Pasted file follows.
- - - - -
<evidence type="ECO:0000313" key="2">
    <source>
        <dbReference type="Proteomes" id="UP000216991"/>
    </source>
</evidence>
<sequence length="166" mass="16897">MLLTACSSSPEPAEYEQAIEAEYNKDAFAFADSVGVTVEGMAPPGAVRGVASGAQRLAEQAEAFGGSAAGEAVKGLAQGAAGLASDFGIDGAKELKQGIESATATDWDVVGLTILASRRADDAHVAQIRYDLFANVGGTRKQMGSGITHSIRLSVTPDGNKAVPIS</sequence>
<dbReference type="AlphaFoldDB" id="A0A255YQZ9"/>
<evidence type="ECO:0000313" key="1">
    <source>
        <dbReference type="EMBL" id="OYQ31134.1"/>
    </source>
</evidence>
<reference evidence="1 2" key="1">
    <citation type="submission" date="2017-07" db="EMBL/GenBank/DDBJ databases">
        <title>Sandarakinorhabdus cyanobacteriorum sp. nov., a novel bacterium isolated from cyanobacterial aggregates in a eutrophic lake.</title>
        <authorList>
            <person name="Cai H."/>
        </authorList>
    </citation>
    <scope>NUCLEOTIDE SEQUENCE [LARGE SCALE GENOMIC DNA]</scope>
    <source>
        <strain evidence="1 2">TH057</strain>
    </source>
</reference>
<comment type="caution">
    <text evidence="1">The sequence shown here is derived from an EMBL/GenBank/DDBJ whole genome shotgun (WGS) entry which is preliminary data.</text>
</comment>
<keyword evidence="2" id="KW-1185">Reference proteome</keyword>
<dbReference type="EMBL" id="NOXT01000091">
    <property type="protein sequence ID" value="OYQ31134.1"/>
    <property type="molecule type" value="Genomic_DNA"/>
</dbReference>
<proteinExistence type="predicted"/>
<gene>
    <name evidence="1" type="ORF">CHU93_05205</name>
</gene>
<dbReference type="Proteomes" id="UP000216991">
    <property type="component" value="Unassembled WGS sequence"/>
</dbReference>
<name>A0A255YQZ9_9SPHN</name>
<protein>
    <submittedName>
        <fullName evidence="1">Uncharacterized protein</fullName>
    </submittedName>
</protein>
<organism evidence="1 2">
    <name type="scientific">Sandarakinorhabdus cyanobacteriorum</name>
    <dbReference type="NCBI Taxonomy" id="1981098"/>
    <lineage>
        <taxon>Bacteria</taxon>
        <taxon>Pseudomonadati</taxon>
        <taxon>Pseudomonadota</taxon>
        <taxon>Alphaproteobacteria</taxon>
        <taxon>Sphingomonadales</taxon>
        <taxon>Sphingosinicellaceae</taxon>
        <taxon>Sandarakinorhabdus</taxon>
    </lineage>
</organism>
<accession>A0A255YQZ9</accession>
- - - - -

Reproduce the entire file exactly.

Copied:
<evidence type="ECO:0000313" key="2">
    <source>
        <dbReference type="Proteomes" id="UP000216991"/>
    </source>
</evidence>
<sequence length="166" mass="16897">MLLTACSSSPEPAEYEQAIEAEYNKDAFAFADSVGVTVEGMAPPGAVRGVASGAQRLAEQAEAFGGSAAGEAVKGLAQGAAGLASDFGIDGAKELKQGIESATATDWDVVGLTILASRRADDAHVAQIRYDLFANVGGTRKQMGSGITHSIRLSVTPDGNKAVPIS</sequence>
<dbReference type="AlphaFoldDB" id="A0A255YQZ9"/>
<evidence type="ECO:0000313" key="1">
    <source>
        <dbReference type="EMBL" id="OYQ31134.1"/>
    </source>
</evidence>
<reference evidence="1 2" key="1">
    <citation type="submission" date="2017-07" db="EMBL/GenBank/DDBJ databases">
        <title>Sandarakinorhabdus cyanobacteriorum sp. nov., a novel bacterium isolated from cyanobacterial aggregates in a eutrophic lake.</title>
        <authorList>
            <person name="Cai H."/>
        </authorList>
    </citation>
    <scope>NUCLEOTIDE SEQUENCE [LARGE SCALE GENOMIC DNA]</scope>
    <source>
        <strain evidence="1 2">TH057</strain>
    </source>
</reference>
<comment type="caution">
    <text evidence="1">The sequence shown here is derived from an EMBL/GenBank/DDBJ whole genome shotgun (WGS) entry which is preliminary data.</text>
</comment>
<keyword evidence="2" id="KW-1185">Reference proteome</keyword>
<dbReference type="EMBL" id="NOXT01000091">
    <property type="protein sequence ID" value="OYQ31134.1"/>
    <property type="molecule type" value="Genomic_DNA"/>
</dbReference>
<proteinExistence type="predicted"/>
<gene>
    <name evidence="1" type="ORF">CHU93_05205</name>
</gene>
<dbReference type="Proteomes" id="UP000216991">
    <property type="component" value="Unassembled WGS sequence"/>
</dbReference>
<name>A0A255YQZ9_9SPHN</name>
<protein>
    <submittedName>
        <fullName evidence="1">Uncharacterized protein</fullName>
    </submittedName>
</protein>
<organism evidence="1 2">
    <name type="scientific">Sandarakinorhabdus cyanobacteriorum</name>
    <dbReference type="NCBI Taxonomy" id="1981098"/>
    <lineage>
        <taxon>Bacteria</taxon>
        <taxon>Pseudomonadati</taxon>
        <taxon>Pseudomonadota</taxon>
        <taxon>Alphaproteobacteria</taxon>
        <taxon>Sphingomonadales</taxon>
        <taxon>Sphingosinicellaceae</taxon>
        <taxon>Sandarakinorhabdus</taxon>
    </lineage>
</organism>
<accession>A0A255YQZ9</accession>